Do your best to land on both feet, and shuffle away from the equipment without letting your feet come off the ground. The same rule applies to both lightning strikes and striking overhead lines.

“I would keep shuffling until I see the emergency people running past me,” Crayon says. “You can easily get yourself killed by lifting a foot because the electricity that has gone from the rig into the ground is radiating out.”

“There are laws (about working around overhead power lines) because other people have already died from it .”

If a grounding cable is required for the job, always bolt the cable to the front of your rig—the opposite of the end of the rig you’re working on—then run the grounding rod out 50 to 100 feet and sink the copper rod into the ground about 6 feet to 8 feet, depending on the length of the rod and type of soil.

If the rig is energized by an overhead line or lightning, most of the energy goes through the front of the rig and grounding rod. The farther it is away from your work area, the better off you are.

Underground utilities

What you can’t see can also kill you. Striking underground power lines and other utilities pose another electrical hazard on the job site.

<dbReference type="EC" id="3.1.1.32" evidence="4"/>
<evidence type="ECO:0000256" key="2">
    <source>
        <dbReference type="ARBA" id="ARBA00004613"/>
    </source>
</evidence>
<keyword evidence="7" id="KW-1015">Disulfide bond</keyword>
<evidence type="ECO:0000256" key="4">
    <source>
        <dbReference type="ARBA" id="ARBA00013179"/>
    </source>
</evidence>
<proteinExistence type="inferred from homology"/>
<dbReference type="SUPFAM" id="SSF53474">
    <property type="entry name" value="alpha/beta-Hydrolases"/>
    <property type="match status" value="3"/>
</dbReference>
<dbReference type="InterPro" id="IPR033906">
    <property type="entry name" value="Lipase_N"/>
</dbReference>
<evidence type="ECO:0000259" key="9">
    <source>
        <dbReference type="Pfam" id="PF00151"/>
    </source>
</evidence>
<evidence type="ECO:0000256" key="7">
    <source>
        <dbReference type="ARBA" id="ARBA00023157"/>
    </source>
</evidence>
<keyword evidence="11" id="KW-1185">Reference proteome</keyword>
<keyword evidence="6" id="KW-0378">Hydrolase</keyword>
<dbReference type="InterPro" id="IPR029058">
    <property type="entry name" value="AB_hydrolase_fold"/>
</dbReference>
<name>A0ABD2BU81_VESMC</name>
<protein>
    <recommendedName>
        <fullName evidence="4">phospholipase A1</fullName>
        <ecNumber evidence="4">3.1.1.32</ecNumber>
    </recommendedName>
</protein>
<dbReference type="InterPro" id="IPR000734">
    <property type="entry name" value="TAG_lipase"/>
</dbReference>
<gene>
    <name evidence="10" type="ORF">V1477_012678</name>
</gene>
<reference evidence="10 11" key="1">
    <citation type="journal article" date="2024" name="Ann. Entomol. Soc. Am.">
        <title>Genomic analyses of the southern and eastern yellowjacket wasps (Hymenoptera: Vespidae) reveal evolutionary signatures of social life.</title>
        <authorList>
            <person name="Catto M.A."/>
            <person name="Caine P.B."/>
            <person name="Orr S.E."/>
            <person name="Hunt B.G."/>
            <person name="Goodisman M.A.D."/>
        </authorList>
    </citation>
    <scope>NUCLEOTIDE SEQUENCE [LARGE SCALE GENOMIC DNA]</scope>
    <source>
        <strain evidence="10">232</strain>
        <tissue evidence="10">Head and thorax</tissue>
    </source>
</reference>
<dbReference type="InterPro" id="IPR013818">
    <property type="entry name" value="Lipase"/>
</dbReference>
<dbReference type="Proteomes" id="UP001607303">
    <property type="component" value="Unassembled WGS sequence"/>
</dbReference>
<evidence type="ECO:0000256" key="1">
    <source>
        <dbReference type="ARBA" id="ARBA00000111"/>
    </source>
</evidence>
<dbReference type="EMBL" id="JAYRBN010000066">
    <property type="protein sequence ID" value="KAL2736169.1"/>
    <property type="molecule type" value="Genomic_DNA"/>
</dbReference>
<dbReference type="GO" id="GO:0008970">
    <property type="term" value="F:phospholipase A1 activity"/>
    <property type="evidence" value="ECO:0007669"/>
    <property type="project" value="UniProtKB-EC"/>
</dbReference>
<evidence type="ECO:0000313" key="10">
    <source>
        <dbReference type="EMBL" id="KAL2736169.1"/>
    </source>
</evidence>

“This happened to a guy I know,” Crayon says. “He contacted a wire and damaged it. There was an explosion that threw him and his partner about 15 feet in the air with a flash of heated-up copper, which ended up melting to the surface of the rig. He survived, but he didn’t drill another hole for a while.”

Protect yourself by calling 811 before starting any project so underground utilities can be marked ahead of time. You can find direct phone numbers and statespecific information, including how far in advance you should have the utilities marked and how long the marks are good for. Go to www.call811.com.

Even then, you should take care when digging because an underground line may be mismarked. It could also be deeper or more shallow than you expect it to be.

One-call services locate public utilities only, but you can hire a company to locate private utilities before you start work.

“When we come into contact with an underground wire, we become the perfect fuse,” Renner says. “We’re in the ground and have moist soil, so it goes right through you and stops your heart.”

Working with electricity

Sometimes, the most dangerous electrical hazard is the one you know is there. You know there will be power when installing or servicing pumps and while working with power tools.

Yet, it’s what comes to mind when Renner thinks about contractors electrocuting themselves on the job. Too few contractors use lockout tagout kits or voltmeters, he says.

“Voltmeters are the most integral safety device we have in the industry. In their lifetime, (contractors) have a 50/50 chance of being electrocuted if they work with power and don’t have meters,” Renner adds. “I know too many guys who say they use a screwdriver. They know there’s power when it flashes in front of them. They have developed their own way of diagnosing pumps without meters that’s really unsafe.”